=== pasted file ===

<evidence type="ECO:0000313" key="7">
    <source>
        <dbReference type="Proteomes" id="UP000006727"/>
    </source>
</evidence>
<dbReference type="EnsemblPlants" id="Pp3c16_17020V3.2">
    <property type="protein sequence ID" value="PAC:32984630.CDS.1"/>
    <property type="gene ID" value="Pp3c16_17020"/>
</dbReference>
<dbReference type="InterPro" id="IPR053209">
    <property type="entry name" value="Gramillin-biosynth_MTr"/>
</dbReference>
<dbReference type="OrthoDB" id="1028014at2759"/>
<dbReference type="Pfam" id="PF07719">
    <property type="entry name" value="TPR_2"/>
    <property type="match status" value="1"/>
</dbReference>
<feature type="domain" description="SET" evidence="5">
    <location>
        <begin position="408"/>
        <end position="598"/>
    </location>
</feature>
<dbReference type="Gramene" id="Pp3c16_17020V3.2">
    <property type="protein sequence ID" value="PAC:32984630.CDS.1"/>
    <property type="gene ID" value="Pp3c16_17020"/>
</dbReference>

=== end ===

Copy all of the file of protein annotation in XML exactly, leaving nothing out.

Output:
<evidence type="ECO:0000313" key="7">
    <source>
        <dbReference type="Proteomes" id="UP000006727"/>
    </source>
</evidence>
<dbReference type="EnsemblPlants" id="Pp3c16_17020V3.2">
    <property type="protein sequence ID" value="PAC:32984630.CDS.1"/>
    <property type="gene ID" value="Pp3c16_17020"/>
</dbReference>
<dbReference type="InterPro" id="IPR053209">
    <property type="entry name" value="Gramillin-biosynth_MTr"/>
</dbReference>
<dbReference type="OrthoDB" id="1028014at2759"/>
<dbReference type="Pfam" id="PF07719">
    <property type="entry name" value="TPR_2"/>
    <property type="match status" value="1"/>
</dbReference>
<feature type="domain" description="SET" evidence="5">
    <location>
        <begin position="408"/>
        <end position="598"/>
    </location>
</feature>
<dbReference type="Gramene" id="Pp3c16_17020V3.2">
    <property type="protein sequence ID" value="PAC:32984630.CDS.1"/>
    <property type="gene ID" value="Pp3c16_17020"/>
</dbReference>